How to Make a Smooth Conversations (Even for Someone Who’s Not Good at Talking)

make conversations better
Photo by Cole Hutson on Unsplash

I often hear complaints of this kind:

  • “my conversations don’t seem to go anywhere,”
  • “i try to say something, but then i get stuck for words and lose the thread of what i wanted to say.”

There are lots of people who are troubled by the fact that they can’t easily start conversations with others at the workplace or when having a drink somewhere, and are thus unable to form connections with others.

“I wish i could talk to people in relaxed, easy way,” they think, and a fair number may decide to learn techniques for stimulating good conversation.

So, how can one become good at making conversations?

There’s an old saying:

Good talkers are good listeners.”

Good conversationalist are not fluent speaker or those with fine voice; they’re not skilled performer.

They are people who know how to listen skillfully to what others are saying.

For example, we all know people who are very talkative, who are never at a loss for a things to say, and yet who make everyone else feel awkward and uncomfortable when they join in a conversation.

People like that may be good talkers, but since they don’t want to hear what others are trying to say, they monopolize and ruin the conversation.

On the other hand, there are people who are not very comfortable talking and yet are quite well liked.

Other people tend to seek them out for conversation or invite them to dinner.

These tend to be people who are good listeners.

People will say, “when i talk to him, he listens very intently” or “talking with her makes me feel peaceful and calm”.

Such people are good listeners even if they are not good at talking from their side.

So then, how can we become good listeners?

Nodding is an important part of being a good listener.

There are various techniques, but the simplest way is to nod from time to time as one listens to the other person.

Nodding is a simple movement of the head up and down, but doing it or not makes a big difference.

This has been proved in psychological experiments.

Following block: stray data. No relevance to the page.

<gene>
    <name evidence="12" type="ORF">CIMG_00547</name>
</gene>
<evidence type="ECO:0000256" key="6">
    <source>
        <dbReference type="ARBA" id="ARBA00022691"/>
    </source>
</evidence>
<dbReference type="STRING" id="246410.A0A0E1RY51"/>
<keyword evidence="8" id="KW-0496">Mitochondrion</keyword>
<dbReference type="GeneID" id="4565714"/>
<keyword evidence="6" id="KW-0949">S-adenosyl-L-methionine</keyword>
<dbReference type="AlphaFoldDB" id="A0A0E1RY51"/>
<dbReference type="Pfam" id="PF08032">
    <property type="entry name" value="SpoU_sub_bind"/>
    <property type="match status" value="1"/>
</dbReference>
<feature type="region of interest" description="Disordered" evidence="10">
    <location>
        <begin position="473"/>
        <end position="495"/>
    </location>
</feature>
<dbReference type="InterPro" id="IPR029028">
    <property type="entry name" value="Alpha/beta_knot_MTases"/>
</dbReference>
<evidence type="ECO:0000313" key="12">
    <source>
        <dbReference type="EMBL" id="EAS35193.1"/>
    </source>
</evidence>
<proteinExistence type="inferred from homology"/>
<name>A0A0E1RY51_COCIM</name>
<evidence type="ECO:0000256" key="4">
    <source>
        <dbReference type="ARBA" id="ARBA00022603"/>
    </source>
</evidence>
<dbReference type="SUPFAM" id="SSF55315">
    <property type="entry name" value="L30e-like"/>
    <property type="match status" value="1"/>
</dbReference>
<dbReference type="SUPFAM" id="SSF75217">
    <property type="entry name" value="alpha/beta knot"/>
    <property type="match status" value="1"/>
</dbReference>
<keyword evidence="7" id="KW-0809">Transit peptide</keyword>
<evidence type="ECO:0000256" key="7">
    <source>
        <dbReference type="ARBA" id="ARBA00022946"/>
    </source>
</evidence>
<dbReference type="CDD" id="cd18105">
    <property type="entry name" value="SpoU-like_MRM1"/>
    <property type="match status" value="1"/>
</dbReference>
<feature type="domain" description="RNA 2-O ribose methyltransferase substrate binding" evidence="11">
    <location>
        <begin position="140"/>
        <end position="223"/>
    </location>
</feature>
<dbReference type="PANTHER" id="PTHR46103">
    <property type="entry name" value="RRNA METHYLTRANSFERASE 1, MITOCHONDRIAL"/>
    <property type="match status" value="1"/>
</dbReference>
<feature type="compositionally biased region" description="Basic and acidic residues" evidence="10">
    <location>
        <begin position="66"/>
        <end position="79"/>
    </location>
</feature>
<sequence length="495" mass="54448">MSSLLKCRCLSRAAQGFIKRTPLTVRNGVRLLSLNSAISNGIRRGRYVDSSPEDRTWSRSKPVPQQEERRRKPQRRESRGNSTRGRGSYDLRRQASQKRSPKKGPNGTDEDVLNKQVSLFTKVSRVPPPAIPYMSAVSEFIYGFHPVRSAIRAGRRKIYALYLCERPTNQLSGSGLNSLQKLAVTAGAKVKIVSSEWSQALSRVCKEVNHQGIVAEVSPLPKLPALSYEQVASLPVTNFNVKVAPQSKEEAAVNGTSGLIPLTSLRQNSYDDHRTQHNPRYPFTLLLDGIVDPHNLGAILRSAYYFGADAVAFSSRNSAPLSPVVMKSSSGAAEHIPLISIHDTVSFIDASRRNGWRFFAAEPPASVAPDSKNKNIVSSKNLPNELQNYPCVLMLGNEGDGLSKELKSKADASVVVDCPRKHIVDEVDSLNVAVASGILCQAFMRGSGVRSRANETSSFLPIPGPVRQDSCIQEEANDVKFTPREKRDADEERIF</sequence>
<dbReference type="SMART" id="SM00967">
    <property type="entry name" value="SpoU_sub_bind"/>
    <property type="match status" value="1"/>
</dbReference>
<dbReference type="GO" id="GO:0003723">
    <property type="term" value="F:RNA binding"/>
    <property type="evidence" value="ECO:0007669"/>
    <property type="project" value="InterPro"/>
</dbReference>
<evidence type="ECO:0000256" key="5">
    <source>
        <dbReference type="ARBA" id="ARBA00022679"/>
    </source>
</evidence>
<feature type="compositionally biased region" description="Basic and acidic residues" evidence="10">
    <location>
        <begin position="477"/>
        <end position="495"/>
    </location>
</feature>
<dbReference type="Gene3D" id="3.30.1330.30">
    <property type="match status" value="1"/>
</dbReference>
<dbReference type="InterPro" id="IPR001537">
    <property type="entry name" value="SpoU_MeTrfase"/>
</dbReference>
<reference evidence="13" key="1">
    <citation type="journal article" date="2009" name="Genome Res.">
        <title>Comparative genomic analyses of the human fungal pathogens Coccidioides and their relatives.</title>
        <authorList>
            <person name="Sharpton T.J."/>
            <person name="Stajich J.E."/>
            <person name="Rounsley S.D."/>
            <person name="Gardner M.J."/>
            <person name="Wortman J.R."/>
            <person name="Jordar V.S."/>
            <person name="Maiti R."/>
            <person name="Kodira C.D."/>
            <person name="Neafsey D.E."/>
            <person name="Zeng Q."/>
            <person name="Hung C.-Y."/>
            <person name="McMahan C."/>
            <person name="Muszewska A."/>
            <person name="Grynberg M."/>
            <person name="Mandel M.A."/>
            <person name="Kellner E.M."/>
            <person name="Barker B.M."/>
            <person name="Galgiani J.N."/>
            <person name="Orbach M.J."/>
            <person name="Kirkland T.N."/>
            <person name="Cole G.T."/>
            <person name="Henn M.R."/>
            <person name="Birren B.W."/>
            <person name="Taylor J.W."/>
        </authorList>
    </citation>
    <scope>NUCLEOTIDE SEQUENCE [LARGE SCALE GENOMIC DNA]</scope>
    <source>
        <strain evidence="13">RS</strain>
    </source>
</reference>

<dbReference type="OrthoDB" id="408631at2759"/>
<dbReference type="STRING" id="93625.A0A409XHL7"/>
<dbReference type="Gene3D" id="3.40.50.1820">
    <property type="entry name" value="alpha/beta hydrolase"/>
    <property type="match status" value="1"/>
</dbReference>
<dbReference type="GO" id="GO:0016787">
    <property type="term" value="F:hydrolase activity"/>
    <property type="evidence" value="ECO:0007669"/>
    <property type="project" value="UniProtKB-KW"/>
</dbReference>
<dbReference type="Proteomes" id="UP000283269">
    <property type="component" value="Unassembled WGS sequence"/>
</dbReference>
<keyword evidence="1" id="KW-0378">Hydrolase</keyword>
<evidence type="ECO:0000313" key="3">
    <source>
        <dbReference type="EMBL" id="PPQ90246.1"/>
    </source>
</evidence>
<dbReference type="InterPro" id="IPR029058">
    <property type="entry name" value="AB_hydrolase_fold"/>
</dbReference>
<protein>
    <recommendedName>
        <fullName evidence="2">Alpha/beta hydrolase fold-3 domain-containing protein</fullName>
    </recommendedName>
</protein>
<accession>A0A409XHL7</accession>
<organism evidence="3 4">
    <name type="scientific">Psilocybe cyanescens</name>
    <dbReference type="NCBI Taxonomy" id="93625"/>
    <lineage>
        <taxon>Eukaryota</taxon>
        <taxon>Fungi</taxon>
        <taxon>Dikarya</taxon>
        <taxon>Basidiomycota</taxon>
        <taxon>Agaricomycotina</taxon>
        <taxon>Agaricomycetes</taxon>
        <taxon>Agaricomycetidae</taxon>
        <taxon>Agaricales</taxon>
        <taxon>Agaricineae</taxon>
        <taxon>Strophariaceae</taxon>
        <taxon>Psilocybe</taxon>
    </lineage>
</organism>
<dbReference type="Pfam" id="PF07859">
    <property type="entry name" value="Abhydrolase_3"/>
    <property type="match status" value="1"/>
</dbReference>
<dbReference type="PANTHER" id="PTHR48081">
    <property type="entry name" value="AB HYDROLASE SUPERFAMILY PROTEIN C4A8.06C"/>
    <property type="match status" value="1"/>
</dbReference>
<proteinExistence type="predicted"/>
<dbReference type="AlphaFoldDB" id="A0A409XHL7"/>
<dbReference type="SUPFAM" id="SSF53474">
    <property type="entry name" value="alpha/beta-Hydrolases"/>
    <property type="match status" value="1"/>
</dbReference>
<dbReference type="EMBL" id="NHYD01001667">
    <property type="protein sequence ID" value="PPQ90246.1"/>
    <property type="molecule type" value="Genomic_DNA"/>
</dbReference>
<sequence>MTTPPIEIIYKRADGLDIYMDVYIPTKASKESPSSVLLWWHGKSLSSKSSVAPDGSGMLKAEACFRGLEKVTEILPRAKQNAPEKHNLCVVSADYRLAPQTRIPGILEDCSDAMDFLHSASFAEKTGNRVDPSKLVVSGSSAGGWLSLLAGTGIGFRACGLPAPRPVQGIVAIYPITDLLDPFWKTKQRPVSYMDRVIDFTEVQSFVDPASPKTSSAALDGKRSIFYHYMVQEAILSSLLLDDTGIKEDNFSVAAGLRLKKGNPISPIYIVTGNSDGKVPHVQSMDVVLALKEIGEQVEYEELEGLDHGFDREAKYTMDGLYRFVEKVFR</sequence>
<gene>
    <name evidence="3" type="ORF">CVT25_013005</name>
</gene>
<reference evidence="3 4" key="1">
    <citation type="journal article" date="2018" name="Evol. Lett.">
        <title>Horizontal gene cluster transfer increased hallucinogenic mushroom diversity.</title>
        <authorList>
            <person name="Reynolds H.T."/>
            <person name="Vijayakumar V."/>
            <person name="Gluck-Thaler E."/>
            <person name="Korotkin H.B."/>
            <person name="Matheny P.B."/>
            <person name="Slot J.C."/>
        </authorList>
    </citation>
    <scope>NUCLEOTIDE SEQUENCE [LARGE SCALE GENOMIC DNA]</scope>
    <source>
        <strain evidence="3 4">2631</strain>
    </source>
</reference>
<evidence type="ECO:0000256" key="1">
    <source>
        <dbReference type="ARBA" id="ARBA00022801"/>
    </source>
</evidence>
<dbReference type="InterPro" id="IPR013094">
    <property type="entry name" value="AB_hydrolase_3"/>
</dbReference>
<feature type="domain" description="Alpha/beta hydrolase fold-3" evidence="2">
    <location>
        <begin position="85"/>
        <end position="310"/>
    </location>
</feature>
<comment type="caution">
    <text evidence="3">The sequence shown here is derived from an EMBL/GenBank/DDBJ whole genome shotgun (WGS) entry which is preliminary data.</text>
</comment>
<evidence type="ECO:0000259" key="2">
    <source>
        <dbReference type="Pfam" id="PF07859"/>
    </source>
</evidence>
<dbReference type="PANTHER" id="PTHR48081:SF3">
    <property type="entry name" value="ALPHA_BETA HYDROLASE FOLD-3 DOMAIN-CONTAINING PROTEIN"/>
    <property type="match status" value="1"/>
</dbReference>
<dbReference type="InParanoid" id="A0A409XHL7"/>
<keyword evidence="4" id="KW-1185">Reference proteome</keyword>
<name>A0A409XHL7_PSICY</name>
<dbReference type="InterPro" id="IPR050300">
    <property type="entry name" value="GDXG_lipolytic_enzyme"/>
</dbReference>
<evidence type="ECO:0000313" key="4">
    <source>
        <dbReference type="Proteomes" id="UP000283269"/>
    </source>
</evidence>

A psychologist named Matarazzo tested the effects of nodding in conversation in the following way.

He observed how the frequency of a person’s utterance during a job interview increased or decreased depending on whether the interviewer nodded frequently or infrequently as he listened to the interviewer speak.

Each interview lasted for forty-five minutes, and for the first fifteen minutes the interviewer reacted in a less active, ordinary way.

For the next fifteen minutes, he went back to a less active, more ordinary way of reacting.

When he tabulated the results, he found that the number of utterances by the interviewer increased by fifty percent when the interviewer nodded frequently during a given fifteen–minutes segment, as compared with one in which he did not nod much.

That means that the interviewer spoke twice as much when he was nodded at during the first and last segment, as compared with the middle segment.

The conversation was twice as lively as a result.

Why was there such a difference?

Because the speaker was looking for some reaction from the listener to what he was saying.

Nodding tells the speaker, “i am listening carefully to what you are saying”.

When the listener nods, the speaker feels relaxed, knowing that he being heard, and the conversation goes well.

On the other hand, if the listener shows no such reaction, the speaker will think “he’s not interested,” or “maybe he doesn’t like me.”

This kind of anxiety will make him end the conversation as soon as he can.

People who are good listeners are also good at nodding..

It’s not a matter of just moving your head in a mechanical fashion:

If you realize that a particular point is important to the speaker, you nod emphatically

If the speaker is recalling something that was painful to him or her, you nod with a sympathetic look.

If you sense that a nod will not be enough, you should make a short comment like “is that what happened, then?” or “that must have been hard on you”.

Just doing these things will help the conversation move along naturally.

You don’t have to force yourself to come up with various topics.

When conversation seems struck, it is usually not because of the topic but because the parties don’t know to respond properly to each other’s remarks.

Even if you don’t much enjoy talking, if you work at listening carefully to what the other person says, anyone can become a skilled conversationalist.

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